Thursday, January 06, 2022

How Hindi newspapers suppress minorities' voices: Expressing grievance is made an undesirable act through twisted headlines

Shams Ur Rehman Alavi

This post is about the systematic manner in which Hindi newspapers throttle minorities' voices and even a genuine expression of grievance is given a twist and those voicing concern are made to appear as fundamentalists.

It is a clever system and this news report published on January 6 in Dainik Bhaskar, is being cited just as an example. 

Rather than raising a question on why 'Surya Namaskar' is again and again being forced on the students in educational institutes and schools, the entire story goes about Muslim board that has given a statement on this issue.

As far as physical activity was concerned, there was always PT or physical training period and teachers for it. Then, there were sports. Also, you can offer yoga. But forcing students to something more--Surya Namaskar, is pointless.

Schools are meant for studies but instead of focus on improvement on educational standards or better facilities, it is mostly these things that we hear about. The lack of infrastructure, strength of faculty and other key issues need to be addressed, more. 

If physical activity is needed, then sports and PT are enough. Others can go for yoga depending on their choice. In fact, even if someone wants they can perform Surya Namaskar, though there is no need to enter such things into public schools where children belonging to different faiths study.

However, the headline and choice of words is such that it shows Muslim community as 'stubborn', and 'not agreeing to it', rather than questioning the motive and the decision to force 'Surya Namaskar. Interesting, other states have also pushed for 'bhojan mantra' and similar other activities in schools. 

In schools, children belonging to all religions study. And, there is no need to put one religion and its practices ahead of others. It's as simple as that--keep religion in homes. State has no business promoting just one religion and its practices, even if it may appear 'part of culture' to adherents of this faith.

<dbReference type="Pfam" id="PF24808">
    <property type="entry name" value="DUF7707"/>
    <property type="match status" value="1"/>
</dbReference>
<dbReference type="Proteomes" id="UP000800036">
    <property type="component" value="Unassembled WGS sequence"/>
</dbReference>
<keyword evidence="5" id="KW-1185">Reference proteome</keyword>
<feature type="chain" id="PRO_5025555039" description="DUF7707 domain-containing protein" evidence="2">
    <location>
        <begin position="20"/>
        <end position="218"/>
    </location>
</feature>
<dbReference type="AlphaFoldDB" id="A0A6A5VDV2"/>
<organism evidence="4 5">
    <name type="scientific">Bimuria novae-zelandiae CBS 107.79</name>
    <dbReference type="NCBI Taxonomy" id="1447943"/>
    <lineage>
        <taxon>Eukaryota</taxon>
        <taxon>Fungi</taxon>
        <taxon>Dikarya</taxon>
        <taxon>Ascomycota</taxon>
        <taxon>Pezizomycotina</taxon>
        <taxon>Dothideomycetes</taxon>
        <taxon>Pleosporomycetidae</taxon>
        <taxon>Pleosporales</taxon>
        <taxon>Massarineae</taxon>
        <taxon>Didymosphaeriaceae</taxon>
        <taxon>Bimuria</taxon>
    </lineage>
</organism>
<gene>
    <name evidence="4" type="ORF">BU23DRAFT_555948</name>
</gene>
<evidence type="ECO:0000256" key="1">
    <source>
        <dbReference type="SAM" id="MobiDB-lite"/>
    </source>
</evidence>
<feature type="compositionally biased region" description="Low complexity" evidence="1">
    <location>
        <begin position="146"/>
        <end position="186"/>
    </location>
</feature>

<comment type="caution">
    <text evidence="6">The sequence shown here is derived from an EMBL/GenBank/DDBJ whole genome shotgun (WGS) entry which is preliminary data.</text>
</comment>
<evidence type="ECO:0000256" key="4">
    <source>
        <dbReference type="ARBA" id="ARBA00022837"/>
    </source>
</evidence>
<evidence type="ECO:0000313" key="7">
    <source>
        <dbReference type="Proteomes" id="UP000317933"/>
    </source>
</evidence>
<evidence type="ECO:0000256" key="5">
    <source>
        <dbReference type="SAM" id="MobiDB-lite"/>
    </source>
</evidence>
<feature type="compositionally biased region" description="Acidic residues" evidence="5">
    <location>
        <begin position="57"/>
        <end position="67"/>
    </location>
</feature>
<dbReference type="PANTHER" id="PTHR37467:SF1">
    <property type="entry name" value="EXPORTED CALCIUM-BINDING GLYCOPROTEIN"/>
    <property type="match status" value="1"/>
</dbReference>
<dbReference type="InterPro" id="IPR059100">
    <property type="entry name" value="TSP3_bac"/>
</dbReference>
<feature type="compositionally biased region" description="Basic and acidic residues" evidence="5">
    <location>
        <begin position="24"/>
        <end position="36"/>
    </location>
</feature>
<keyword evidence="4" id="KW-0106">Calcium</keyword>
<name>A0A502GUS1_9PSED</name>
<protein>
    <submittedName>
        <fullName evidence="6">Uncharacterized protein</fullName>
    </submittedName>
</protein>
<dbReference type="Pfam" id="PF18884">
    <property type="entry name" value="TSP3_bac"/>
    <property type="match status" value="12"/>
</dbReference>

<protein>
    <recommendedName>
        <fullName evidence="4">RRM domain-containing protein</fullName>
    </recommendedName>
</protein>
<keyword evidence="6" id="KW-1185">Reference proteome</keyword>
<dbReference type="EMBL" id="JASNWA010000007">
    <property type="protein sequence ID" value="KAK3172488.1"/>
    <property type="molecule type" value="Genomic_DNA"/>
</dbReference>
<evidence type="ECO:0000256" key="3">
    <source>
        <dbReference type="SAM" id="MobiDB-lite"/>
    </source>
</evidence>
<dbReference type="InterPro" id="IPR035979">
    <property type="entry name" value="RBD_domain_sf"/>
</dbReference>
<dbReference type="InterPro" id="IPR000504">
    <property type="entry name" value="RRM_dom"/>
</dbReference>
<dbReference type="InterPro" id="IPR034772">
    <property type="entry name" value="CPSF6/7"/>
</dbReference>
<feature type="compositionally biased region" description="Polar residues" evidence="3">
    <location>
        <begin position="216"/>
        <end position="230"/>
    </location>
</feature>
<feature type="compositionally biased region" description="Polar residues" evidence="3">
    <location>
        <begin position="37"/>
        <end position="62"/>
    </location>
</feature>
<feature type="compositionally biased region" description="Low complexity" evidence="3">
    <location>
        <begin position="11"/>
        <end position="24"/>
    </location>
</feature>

Over the last two decades, the state governments too have been making such attempts, repeatedly. In Islam, it is forbidden to bow before anyone except Almighty, and so there is no question of bowing before a celestial object. 

The simple point is that there should be focus on studies, schools and the education staff, but children are made to do things that are not about education but other aspects. Just because school has hundreds of children and any event that has students, can become a TV show because of large gathering, they are chosen as 'testing grounds' for the political and other aims. 

The role of media is questionable. The board has just issued a statement, not a firman or a fatwa that the media terms it. Each Muslim reacts individually and know well about their believes, even though the attempts are to put impressionable kids in a situation of moral conflict--faith on one side and school staff's pressure on the other hand. 

But the papers present it as if Muslims are stubborn, always opposing and react like robots to their organisations. It's all incorrect. The papers present the issue totally differently--it's their board game, they set it and then force you to play on their pitch.

Each day they inject a lot in minds, divide society through their clever insertions & twists. Politicians come much later, the crop is first sown here, then harvested. See in your own cities, it is done so subtly, so cleverly to modulate minds.

The sanest people, when they read such reports, feel that Muslims are being unreasonable. Because it doesn't hit them that the actual story is about something else. For, at least, thirty years, the vernacular papers have been doing it, as long as I remember. 

Entire generations have grown up reading these cleverly worded stories and the twisted arguments. People with the most clear minds, get confused, as news presented in a way, as if 'Muslims have problem with everything'. Can the society see this game!